A contra asset account is an account that offsets an asset account. So, for example a company might have:

Property, Plant, and Equipment - Gross: $150 million
Accumulated Depreciation: $120 million
Property, Plant, and Equipment - Net: $30 million

In this case, the only item likely to be shown on the balance sheet is Property, Plant, and Equipment - Net. This is the cost of the company's property, plant, and equipment (asset account) minus the accumulated depreciation (the contra asset account). It means the company's assets cost $150 million, the company has reported $120 million in depreciation expense over the years, and the company is now reporting the assets have a book value of $30 million.

It is possible for a company to have fully depreciated assets on its balance sheet. This means the company's estimate of the useful life of the asset was shorter than the asset's actual useful life. As a result, the asset - although it is still being used - is carried on the balance sheet at its salvage value.

This is a reminder that depreciation involves estimates and choices. It is not an infallible process.

Companies do not have cash layout for depreciation. Therefore, depreciation is added back in the cash flow statement.

Although depreciation is not a cash cost, it is a real business cost because the company has to pay for the fixed assets when it purchases them. Both Warren Buffett and Charlie Munger hate the idea of EDITDA because depreciation is not included as an expense. Warren Buffett even jokingly said We prefer earnings before everything when criticizing the abuse of EDITDA.


Be Aware

Depreciation estimates make the calculation of net income susceptible to management's accounting choices. These choices can be either overly aggressive or overly conservative.


Oaktree Specialty Lending Depreciation, Depletion and Amortization Related Terms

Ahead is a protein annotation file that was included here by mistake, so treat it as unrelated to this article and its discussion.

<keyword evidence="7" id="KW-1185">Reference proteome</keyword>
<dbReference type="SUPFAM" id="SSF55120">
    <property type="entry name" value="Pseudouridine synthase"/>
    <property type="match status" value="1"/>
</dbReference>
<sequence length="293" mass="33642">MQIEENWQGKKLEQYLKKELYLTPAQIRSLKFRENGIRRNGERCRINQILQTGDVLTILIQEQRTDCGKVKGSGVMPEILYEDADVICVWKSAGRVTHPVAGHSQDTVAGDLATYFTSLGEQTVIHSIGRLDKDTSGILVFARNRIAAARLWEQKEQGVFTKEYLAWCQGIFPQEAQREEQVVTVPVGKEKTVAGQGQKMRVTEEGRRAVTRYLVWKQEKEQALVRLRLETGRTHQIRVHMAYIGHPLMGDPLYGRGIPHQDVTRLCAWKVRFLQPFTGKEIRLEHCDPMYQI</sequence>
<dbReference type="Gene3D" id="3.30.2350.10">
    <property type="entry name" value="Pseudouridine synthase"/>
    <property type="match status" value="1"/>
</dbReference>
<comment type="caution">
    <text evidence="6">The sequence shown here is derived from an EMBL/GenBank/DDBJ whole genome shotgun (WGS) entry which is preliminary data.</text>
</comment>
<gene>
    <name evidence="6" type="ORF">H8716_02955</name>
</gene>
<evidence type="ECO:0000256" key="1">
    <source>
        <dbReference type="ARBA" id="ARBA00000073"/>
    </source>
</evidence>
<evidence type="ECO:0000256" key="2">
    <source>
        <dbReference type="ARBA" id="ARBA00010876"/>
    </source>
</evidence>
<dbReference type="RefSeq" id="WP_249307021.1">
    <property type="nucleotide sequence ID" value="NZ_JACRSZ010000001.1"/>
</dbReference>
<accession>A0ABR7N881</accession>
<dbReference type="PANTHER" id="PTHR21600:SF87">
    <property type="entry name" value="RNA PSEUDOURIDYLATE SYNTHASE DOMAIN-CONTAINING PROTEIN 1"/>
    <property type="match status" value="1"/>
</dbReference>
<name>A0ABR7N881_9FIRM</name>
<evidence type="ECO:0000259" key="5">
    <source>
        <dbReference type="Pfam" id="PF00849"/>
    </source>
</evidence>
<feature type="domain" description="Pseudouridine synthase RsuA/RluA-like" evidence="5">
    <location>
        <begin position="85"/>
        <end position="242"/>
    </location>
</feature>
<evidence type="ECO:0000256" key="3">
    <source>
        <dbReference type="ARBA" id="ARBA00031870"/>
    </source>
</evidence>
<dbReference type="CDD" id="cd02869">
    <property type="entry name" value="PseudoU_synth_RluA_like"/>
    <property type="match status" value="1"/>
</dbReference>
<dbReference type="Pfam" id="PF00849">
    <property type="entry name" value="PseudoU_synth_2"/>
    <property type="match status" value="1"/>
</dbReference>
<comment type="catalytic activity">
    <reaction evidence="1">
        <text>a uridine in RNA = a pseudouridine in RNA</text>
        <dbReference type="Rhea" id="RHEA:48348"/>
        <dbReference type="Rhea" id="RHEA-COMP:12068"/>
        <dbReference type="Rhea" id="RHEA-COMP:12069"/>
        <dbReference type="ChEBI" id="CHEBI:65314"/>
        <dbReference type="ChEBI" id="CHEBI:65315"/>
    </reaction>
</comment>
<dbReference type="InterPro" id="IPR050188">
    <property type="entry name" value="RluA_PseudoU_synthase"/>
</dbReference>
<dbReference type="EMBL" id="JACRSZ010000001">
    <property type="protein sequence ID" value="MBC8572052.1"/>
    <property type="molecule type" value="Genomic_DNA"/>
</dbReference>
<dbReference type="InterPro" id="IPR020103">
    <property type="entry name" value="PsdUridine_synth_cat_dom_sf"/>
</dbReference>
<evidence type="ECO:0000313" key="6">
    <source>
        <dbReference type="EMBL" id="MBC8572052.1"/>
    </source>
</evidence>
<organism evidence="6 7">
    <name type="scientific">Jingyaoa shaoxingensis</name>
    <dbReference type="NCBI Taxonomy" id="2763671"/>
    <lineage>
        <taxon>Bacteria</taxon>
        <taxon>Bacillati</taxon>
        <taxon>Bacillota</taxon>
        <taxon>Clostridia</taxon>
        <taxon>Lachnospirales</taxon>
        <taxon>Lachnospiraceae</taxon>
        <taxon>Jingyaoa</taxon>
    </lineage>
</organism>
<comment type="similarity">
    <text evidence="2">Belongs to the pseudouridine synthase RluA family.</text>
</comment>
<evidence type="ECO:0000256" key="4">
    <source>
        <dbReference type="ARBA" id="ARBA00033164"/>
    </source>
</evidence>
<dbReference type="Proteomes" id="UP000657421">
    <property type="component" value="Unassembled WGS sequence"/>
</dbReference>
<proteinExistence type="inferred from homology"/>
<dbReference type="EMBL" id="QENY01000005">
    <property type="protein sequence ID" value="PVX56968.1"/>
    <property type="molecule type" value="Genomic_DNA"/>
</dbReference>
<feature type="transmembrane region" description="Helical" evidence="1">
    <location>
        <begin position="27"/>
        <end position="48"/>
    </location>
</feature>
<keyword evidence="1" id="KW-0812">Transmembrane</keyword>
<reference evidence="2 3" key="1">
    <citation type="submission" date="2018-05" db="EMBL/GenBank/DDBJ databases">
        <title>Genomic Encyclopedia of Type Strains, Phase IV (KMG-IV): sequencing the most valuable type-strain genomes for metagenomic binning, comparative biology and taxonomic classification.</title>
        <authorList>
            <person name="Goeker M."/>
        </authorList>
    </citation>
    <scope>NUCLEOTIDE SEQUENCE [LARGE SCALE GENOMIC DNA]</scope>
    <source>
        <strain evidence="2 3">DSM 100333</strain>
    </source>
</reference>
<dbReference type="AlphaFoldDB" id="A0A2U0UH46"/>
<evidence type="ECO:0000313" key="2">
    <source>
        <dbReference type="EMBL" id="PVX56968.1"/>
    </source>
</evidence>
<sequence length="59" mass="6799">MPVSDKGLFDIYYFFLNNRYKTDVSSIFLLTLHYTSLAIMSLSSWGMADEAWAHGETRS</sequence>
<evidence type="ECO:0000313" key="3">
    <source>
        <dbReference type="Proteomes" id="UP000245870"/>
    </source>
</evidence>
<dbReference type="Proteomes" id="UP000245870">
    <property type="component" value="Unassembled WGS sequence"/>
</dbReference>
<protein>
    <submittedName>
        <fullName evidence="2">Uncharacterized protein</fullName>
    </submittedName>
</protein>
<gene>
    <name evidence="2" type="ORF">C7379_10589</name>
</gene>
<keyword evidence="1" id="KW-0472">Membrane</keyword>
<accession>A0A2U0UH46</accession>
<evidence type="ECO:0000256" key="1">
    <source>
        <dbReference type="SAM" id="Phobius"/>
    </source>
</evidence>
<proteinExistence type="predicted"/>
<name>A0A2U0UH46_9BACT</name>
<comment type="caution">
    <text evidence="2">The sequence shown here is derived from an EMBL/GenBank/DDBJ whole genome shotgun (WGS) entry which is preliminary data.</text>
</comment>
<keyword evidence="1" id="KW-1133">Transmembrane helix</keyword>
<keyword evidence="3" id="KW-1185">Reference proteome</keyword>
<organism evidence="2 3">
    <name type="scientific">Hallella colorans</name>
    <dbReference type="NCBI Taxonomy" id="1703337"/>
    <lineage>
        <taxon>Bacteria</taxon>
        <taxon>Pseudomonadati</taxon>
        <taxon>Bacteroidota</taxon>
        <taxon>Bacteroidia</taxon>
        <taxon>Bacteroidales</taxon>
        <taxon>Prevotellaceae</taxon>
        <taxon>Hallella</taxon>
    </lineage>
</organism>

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Oaktree Specialty Lending Business Description

Oaktree Specialty Lending logo
Industry
Financial Services » Credit Services NAICS : 522390 SIC : 6162
Traded in Other Exchanges
Address
333 South Grand Avenue, 28th Floor, Los Angeles, CA, USA, 90071
Oaktree Specialty Lending Corp is a specialty finance company. It provides lending services and invests in small and mid-sized companies. The company's investment objective is to maximize its portfolio's total return by generating current income from debt investments, and to a lesser extent, capital appreciation from equity investments. Its investments generally range in size from ten million dollars to hundred million dollars and are principally in the form of the first lien, second lien, or collectively, senior secured, and subordinated debt investments, which may also include an equity component made in connection with investments by private equity sponsors.
Executives
Gero Deborah Ann director 333 SOUTH GRAND AVENUE 28TH FLOOR LOS ANGELES CA 90071
Ruben Richard director C/O OAKTREE CAPITAL MANAGEMENT, L.P. 333 S. GRAND AVENUE, 28TH FLOOR LOS ANGELES CA 90071
Tannenbaum Leonard M 10 percent owner 10 BANK STREET, 12TH FLOOR WHITE PLAINS NY 10606
Panossian Armen officer: Chief Executive Officer 333 SOUTH GRAND AVENUE 28TH FLOOR LOS ANGELES CA 90071
Jacobson Craig A director C/O EXPEDIA, INC. 333 108TH AVENUE NE BELLEVUE WA 98004
Pendo Mathew officer: President and COO C/O OAKTREE CAPITAL MANAGEMENT, L.P. 333 S. GRAND AVENUE, 28TH FLOOR LOS ANGELES CA 90071
Carlisle Melvin officer: CFO & Treasurer C/O OAKTREE CAPITAL MANAGEMENT, L.P. 333 S. GRAND AVENUE, 28TH FLOOR LOS ANGELES CA 90071
Zimmerman Bruce director C/O OAKTREE CAPITAL MANAGEMENT, L.P. 333 S. GRAND AVENUE, 28TH FLOOR LOS ANGELES CA 90071
Gamsin Marc director 1999 AVENUE OF THE STARS SUITE 2150 LOS ANGELES CA 90067
Frank John director C/O OAKTREE CAPITAL MANAGEMENT 333 SOUTH GRAND 28TH FLOOR LOS ANGELES CA 90071
Lee Edgar officer: See Remarks C/O OAKTREE CAPITAL MANAGEMENT, L.P. 333 SOUTH GRAND AVE, 28TH FLOOR LOS ANGELES CA 90071
Oaktree Holdings, Inc. 10 percent owner 333 SOUTH GRAND AVENUE 28TH FLOOR LOS ANGELES CA 90071
Oaktree Capital Management Lp 10 percent owner 333 S GRAND AVE 28TH FL LOS ANGELES CA 90071
Oaktree Capital Group, Llc 10 percent owner 333 SOUTH GRAND AVENUE 28TH FLOOR LOS ANGELES CA 90071
Oaktree Capital Group Holdings Gp, Llc 10 percent owner 333 SOUTH GRAND AVENUE 28TH FLOOR LOS ANGELES CA 90071